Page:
March 11, 2005

Elevate: Answering the Tough Questions

Featured Image

Medical Center leadership answers the tough questions about what the elevate program is and what it means for the people who work at VUMC.

QUESTION — Why are we building multi-million-dollar research facilities when the hospital and clinic are in desperate need of maintenance and repair?

ANSWER — As an academic medical center, advancing the understanding of human health is our most vital role. VUMC is indeed privileged to be among the pacesetters for biomedical discovery, and as an institution we remain committed to invest all available funds in the pursuit of new knowledge. However, investment in research should never come at the expense of patient care, and it should not delay the refurbishment of our hospitals and clinics.

We use a capital budgeting process that starts from VUMC strategic goals and proceeds to determinations about when and where to refurbish our physical plant. Over the past five years we've spent $32.9 million to renovate and refurbish existing patient care facilities.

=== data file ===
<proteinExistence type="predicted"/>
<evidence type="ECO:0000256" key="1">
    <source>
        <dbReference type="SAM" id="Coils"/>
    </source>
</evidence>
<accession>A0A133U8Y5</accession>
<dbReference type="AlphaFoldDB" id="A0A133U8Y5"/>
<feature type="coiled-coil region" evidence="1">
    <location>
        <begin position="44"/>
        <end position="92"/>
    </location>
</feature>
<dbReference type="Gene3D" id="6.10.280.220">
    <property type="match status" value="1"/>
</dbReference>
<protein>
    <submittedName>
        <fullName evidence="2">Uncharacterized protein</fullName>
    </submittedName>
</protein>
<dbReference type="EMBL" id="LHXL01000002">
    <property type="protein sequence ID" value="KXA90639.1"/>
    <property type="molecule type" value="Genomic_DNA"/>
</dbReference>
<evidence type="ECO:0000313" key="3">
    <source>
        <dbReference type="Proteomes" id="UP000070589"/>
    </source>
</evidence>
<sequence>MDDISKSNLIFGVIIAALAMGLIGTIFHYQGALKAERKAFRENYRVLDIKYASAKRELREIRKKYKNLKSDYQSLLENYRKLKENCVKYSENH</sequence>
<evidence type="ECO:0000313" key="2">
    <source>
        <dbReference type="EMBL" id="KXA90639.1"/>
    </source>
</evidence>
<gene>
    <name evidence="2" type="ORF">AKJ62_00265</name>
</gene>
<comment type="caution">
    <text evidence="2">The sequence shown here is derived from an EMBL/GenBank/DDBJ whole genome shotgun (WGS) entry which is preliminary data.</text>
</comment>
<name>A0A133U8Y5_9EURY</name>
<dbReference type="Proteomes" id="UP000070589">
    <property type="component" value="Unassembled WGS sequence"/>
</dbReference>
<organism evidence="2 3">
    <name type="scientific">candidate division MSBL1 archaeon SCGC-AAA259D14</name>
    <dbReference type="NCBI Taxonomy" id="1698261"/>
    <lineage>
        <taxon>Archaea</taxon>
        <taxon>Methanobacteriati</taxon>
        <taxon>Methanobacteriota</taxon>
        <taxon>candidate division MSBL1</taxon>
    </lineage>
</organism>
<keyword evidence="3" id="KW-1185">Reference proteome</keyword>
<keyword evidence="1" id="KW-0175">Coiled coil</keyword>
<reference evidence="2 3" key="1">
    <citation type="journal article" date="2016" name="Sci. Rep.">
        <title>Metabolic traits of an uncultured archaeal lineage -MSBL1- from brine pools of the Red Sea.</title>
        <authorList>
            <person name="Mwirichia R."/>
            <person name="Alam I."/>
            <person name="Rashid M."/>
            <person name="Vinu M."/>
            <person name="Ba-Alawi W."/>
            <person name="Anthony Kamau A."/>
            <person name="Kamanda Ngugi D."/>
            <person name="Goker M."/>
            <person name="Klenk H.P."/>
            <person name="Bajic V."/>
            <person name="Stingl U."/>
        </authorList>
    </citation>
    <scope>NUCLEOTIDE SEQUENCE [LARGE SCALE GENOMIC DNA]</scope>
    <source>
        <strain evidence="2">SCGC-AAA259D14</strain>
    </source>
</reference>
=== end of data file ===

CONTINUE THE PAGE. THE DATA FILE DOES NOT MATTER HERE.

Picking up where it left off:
Despite this level of expenditure, it is becoming increasingly clear to us all that there are areas of the hospital and clinic that have gone too long without new paint, carpet and furnishings. In some cases, these delays are due not to slow capital allocation, but to difficulties in shutting down hospital areas for refurbishment when every bed is occupied and more and more patients and referring physicians are calling on our services. Also, we are in the midst of moving into new clinic buildings and in some cases renovation of outpatient areas cannot begin until more of these clinic moves are accomplished.

We thank staff and faculty for their concern and patience; we know that refurbishment is overdue in some hospital and clinic areas and we are working together to find solutions to these delays.

— Harry R. Jacobson, M.D., vice chancellor for Health Affairs